How to Install Artificial Grass
When you buy
artificial grass from Grn Envy, you can count on installation services from
professional, expert installers. Rest assured that if you do not want to deal
with installing artificial turf yourself, you certainly do not have to.
However, we also know at Grn Envy that many of our customers and clients love to do things themselves on their house. It can be a lot of fun to undertake a big project like installing artificial turf. It gives a huge sense of satisfaction once it is done and you know you made it happen.
If you are interested in installing your own artificial grass, we will give you guidance and assistance to make it happen. Here are the steps you should take to install your own artificial grass as a DIY project.
Here are 10 Installation tips for the "Do it yourself" Home owner, and for landscape installers too.
- Start with bare dirt. Clear all the existing grass and weeds. You want to make sure that nothing is going to sprout and grow through your artificial grass. Spray the space you are going to be covering with artificial grass with herbicide several days before the installation. Then remove the dead grass and put down a weed barrier cloth so that seeds do not sprout.
- Apply the rock base layer. (optional in most installations ) First, you need a crushed stone aggregate, which is available at your local building supply warehouse. Then you need to put down a layer of decomposed granite. The crushed stone aggregate may be optional, depending on what kind of artificial grass you are installing. The decomposed granite is always required to maintain the warranty on the turf.
- Flatten the rock layer. Use a water sod roller to make sure your rock layer is completely smooth. Remember that the artificial grass is going to be installed directly on the rock layer, with no padding between the rock and the grass. If there are any irregularities or uneven spots on your rock base, they will show in your artificial grass lawn. However, you will probably want a slight slope on your yard base to facilitate drainage.
- Roll out the turf. If your space will not require multiple pieces of turf, this is the only part of the step you really need to worry about. However, if you have a very large or unevenly shaped space and will be using multiple pieces of turf, you need to make sure that all the grass fibers face in the same direction. Otherwise you may end up with a noticeable seam in your lawn.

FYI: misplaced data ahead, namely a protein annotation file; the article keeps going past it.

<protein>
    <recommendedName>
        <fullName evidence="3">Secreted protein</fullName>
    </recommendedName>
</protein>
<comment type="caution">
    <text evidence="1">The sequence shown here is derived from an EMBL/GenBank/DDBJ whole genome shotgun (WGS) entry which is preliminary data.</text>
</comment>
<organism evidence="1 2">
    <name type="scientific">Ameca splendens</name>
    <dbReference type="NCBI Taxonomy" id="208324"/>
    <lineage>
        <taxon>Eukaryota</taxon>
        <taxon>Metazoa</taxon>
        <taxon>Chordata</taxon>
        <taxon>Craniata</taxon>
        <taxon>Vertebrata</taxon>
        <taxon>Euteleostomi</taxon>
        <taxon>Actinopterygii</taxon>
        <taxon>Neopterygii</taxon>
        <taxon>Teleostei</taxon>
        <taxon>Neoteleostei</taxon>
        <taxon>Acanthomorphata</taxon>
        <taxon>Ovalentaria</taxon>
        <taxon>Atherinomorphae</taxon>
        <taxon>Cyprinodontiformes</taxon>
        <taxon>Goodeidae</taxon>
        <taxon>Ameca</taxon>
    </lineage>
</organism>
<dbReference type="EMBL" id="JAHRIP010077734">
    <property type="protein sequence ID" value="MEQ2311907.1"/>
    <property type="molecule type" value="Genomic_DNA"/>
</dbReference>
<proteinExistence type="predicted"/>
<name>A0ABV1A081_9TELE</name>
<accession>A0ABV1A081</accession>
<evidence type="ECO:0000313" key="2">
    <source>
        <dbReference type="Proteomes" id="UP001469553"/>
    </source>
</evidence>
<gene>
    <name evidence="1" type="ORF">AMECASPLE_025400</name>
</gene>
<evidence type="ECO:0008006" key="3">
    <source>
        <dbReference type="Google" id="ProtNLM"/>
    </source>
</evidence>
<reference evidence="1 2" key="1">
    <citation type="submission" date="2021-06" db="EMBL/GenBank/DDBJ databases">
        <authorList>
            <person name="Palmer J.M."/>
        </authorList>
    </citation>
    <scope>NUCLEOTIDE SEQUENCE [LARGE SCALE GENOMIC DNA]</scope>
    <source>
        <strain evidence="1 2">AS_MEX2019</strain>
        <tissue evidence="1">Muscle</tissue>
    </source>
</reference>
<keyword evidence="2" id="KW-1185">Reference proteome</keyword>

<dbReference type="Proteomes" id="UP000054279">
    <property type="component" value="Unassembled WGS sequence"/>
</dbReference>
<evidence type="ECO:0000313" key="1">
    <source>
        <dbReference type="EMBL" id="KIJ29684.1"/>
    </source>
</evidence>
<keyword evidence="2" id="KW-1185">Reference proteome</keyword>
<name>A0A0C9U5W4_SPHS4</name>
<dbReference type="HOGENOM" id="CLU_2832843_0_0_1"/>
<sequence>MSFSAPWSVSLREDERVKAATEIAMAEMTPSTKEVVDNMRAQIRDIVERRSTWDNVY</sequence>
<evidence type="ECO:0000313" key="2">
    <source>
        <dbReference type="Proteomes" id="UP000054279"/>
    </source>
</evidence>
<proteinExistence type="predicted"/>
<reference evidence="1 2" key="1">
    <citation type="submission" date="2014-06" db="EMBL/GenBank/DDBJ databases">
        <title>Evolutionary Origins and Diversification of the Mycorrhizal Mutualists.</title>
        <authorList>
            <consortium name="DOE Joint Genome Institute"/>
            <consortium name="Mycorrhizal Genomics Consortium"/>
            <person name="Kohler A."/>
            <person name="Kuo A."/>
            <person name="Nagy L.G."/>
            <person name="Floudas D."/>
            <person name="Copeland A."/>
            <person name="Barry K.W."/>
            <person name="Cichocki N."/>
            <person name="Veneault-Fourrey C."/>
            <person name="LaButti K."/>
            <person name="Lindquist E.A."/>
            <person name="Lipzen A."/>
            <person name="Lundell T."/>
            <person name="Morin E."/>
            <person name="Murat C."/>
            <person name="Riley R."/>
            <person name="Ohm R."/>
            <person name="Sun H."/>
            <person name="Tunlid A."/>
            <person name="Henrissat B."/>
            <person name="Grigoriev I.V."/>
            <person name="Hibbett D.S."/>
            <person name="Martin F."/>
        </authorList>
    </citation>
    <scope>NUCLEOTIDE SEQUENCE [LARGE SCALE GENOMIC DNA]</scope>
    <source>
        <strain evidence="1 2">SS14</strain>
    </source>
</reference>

- Cut the turf to size. Use carpet cutters or a box knife to cut the turf to the size and shape it needs to be. Cut as conservatively as possible, since any spots that need to be seamed will take additional work. If you do need to seam your turf, it is recommended that you use either 6” carpet staples or 4-6” carpet tape.
- Nail the turf down. After the turf is in the right place, it is time to nail it down. Use 6” nails; either galvanized or non-galvanized will work. Your nails should be placed 1 inch from the edge of the turf and between 4 and 6 inches apart from each other. Secure one side of the turf and then move across the lawn; this will allow you to stretch the turf and make sure that it is completely taut.
- Fluff the grass. Once the turf has been nailed down, you will need to fluff the grass up so that you can apply the infill. Use a rake or a power broom to make sure that all the blades of grass are standing straight up.
- Add the infill. The infill is the material which settles at the base of the blades of grass. It weighs down the turf and gives you a firm surface to walk on. It also helps to keep the grass blades standing straight up, and it gives the characteristically soft texture to the artificial turf so that it feels soft and springy when you walk on it. There are several different kinds of infill you might choose, based on what kind of artificial grass you have chosen and what sort of traffic it is going to get.
- #30 Sandblasting Sand: This is the most commonly used infill. It is a specially formulated dust free sand which will not harm your lungs.
- Silica Sand: This is another kind of sand infill. Silica sand is simply sand which has been tumbled and polished to remove the rough edges from each grain of sand.
- Sandblasting Sand: Any kind of sandblasting sand has been screened to remove the dust, regardless of sand size. Size #30 is the most common, but all sandblasting sand is better for your lungs than non-screened sand.
- Zeofill: Zeofill is a type of sand that has a green poly product coating on it.
Regardless of what kind of infill you choose, you should plan on applying about 2 lbs of infill per square foot of artificial grass. A drop spreader is the most efficient way of applying your infill. If you do not have a drop spreader you can apply it by hand, though this method is more labor intensive. After the infill has been placed on the grass, you use a push broom or a rake to settle it down at the base of the grass blades.
Just keep working the infill in until the blades of grass stand straight up again.
- Check for evenness. Adding the infill takes precision. You must work it in against the grain of the grass so that it will go down to the base of the grass blades. You must also make sure that your infill layer is even, because any unevenness will be obvious and bothersome. A good way to check and make sure that the infill is even is simply to walk over your grass. Your feet and sense of balance will tell you whether there are any lumps or dips, and you can use a push broom or a flat head rake to even out the infill material.
- Enjoy your grass! Once your turf is installed and the infill has been filled, your grass needs no more maintenance for its lifetime. You will never need to add more infill for the life of your grass. You may spray it down with water to remove dust or animal odors, and you will definitely want to blow leaves off it if there is a tree nearby, but otherwise you can look forward to more time to enjoy your yard!